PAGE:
PNY 1TB Pro Elite and Elite X USB 3.0/1 Flash Drive Review – High Capacity and Speed in a Very Small Footprint


The PNY Elite-X Flash SSD is pretty much a tame version of the PNY Pro-Elite. Although it is also of a push-pull design, construction of this flash drive is plastic and the Elite-X comes with a 1-year warranty, rather than the 2-year of the Pro Elite.

Performance of the Elite-X is listed at 200MB/s read and 100MB/s write and this flash drive is available in 128GB, 256GB, 512GB, and the 1TB capacity we are testing at prices of $22.99, $44.99, $99.66 and $204 at Amazon.

As with the Pro-Elite, this SSD comes pre-formatted with ex-FAT for maximum compatibility as a plug and play device in Mac and PC systems and we were impressed with our performance test results.

Once again, we see that performance better listed specs in the Elite-X, with speeds of 279MB/s read and 113MB/s write. Something we never mentioned above, and perhaps we should, is that the box may list a total capacity of 1TB (which means there is 1024KB of raw NAND in the device), however, there is only 955GB available to the consumer once formatted.

That is actually much more than we might typically see out of other flash devices, however, we can be confident in the fact that this is necessary in order to guarantee this warranty on such a small device of this capacity.


I think we mentioned at the beginning of the report that we hadn’t reviewed 1TB flash drives previous to this because, typically, they were not available… at least at a price that most could live with. So… over the past few years, NAND flash memory has moved from MLC to 3D TLC and now we are transitioning to QLC, which in very non-technical terms means that we can get a higher capacity in a much smaller package.

The trade-off to this technological advance, of course, is the fact that while higher volumes are now being seen in a smaller package, special considerations have to be made to ensure performance doesn’t suffer (too much) and that endurance is decent. I guess if we were to make a complaint, it might be that we are seeing lifetime warranties on 1TB SDXC cards which are much the same size, yet not on flash drives themselves.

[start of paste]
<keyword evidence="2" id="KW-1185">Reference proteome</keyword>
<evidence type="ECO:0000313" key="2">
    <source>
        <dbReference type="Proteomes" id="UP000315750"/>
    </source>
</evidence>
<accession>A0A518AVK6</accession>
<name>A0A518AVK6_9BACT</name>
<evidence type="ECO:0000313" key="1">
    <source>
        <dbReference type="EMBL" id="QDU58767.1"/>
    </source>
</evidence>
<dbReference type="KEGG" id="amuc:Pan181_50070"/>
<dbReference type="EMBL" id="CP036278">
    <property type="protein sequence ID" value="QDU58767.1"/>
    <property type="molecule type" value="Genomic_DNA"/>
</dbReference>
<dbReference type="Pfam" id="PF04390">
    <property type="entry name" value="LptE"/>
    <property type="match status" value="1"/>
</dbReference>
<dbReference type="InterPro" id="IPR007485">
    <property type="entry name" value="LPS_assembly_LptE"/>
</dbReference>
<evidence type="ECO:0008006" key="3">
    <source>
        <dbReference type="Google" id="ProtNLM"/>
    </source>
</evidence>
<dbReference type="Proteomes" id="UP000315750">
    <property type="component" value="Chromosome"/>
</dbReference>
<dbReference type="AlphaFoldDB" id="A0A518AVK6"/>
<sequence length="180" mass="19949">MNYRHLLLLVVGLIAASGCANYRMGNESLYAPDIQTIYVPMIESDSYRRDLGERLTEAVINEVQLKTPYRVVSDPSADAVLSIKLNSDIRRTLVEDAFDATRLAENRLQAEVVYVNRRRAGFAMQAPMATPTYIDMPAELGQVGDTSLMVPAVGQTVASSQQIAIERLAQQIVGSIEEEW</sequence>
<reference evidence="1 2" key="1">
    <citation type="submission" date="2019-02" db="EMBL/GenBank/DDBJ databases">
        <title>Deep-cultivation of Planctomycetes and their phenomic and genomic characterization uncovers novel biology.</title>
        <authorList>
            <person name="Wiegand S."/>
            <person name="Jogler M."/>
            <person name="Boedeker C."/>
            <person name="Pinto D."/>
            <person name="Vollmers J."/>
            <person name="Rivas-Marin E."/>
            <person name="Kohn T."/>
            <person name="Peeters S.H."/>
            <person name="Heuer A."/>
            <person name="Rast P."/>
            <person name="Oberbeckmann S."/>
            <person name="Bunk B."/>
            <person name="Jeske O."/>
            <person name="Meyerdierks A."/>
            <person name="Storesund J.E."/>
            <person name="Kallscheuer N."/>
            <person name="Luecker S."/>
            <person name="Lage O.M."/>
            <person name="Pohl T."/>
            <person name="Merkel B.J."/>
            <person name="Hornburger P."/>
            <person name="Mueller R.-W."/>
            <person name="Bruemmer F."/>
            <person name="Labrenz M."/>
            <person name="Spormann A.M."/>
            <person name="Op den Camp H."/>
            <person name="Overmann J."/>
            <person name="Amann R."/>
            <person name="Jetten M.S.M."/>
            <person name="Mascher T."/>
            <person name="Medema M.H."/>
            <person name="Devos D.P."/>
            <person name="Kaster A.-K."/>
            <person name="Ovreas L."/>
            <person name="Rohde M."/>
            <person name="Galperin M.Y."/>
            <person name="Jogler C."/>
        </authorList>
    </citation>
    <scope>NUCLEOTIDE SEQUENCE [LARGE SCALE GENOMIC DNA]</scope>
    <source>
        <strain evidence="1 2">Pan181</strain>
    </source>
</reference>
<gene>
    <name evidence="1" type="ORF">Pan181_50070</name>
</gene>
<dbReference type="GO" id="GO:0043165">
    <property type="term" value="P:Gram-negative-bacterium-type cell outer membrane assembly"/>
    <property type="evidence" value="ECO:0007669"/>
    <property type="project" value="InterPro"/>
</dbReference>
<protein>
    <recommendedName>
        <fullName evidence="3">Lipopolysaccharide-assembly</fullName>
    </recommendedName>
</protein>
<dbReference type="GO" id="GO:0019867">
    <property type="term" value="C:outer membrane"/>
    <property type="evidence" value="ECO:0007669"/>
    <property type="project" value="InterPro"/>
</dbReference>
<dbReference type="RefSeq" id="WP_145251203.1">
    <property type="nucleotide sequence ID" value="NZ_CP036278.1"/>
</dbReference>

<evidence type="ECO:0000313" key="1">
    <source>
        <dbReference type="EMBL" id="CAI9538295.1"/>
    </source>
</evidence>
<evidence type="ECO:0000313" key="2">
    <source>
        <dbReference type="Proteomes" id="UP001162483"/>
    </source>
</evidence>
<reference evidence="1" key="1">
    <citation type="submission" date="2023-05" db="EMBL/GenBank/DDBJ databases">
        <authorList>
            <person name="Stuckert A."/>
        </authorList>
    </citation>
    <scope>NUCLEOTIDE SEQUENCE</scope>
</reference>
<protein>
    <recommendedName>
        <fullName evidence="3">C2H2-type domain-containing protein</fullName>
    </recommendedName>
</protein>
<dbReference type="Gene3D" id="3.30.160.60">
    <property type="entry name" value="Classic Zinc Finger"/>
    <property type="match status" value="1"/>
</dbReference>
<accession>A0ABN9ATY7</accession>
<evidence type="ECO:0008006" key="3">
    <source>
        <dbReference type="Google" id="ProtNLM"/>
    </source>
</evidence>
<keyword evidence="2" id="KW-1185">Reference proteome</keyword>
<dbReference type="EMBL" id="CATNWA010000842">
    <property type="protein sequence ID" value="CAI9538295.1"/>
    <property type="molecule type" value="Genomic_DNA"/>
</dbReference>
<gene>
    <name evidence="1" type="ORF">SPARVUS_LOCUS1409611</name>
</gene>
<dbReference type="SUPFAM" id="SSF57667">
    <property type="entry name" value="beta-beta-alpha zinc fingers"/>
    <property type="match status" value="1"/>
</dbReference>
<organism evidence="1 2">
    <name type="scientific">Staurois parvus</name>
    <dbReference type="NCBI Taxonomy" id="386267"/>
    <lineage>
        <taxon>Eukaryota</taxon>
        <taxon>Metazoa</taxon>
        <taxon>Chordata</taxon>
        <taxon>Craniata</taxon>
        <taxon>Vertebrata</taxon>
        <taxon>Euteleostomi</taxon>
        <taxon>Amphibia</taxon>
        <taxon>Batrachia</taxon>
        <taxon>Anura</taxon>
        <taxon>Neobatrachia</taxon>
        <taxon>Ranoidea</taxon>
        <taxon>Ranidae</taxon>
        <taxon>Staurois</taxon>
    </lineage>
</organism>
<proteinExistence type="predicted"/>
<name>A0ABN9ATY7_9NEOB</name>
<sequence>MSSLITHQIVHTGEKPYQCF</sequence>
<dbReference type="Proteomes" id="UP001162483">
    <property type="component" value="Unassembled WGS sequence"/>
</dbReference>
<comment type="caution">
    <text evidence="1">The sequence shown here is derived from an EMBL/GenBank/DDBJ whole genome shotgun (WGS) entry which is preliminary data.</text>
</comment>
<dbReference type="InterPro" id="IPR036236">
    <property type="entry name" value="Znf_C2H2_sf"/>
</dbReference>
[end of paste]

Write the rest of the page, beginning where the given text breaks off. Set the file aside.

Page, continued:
The balance of capacity, performance, warranty and value is very important and the PNY Pro-Elite and Elite-X Flash Drives do a great job of demonstrating what can be accomplished in such a very small package….at a decent price point. There are one or two 1TB competitor flash drives available and their price is significantly higher (in one case more than double) than what we have seen here. Excellent job PNY!

Check out PNY Pro-Elite and Elite-X Flash Drive pricing at Amazon.

PNY Pro Elite and Elite-X 1TB Flash Drive Ratings

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1TB in a Flash Drive!

Both the PNY Pro Elite and Elite-X Flash Drives are of the few available 1TB flash drives available in retail channels today with pricing, performance and warranty...and one other very important feature. The price point of these flash drives is well below anything else we could find.

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  1. 1TB device. Which encourages moving a lot of data to and from it. Why didn’t you test that ? Moving large amounts of different-sized files to it ? Because I for one do not care about peak speeds.
    One interesting thought: they say that sata is dead. At the same time, it seems to be finding new areas of use, as exemplified by the new ironwolf ssd’s and similar products. And this makes sense to me. In an environment where you are and will be limited by something like your network, would you rather have drives with peak speeds of 3000MB + , or would you rather used an optimized device with high sustained speeds ? You would not be able to make use of your incredible peak speeds anyway, but feel free to disagree.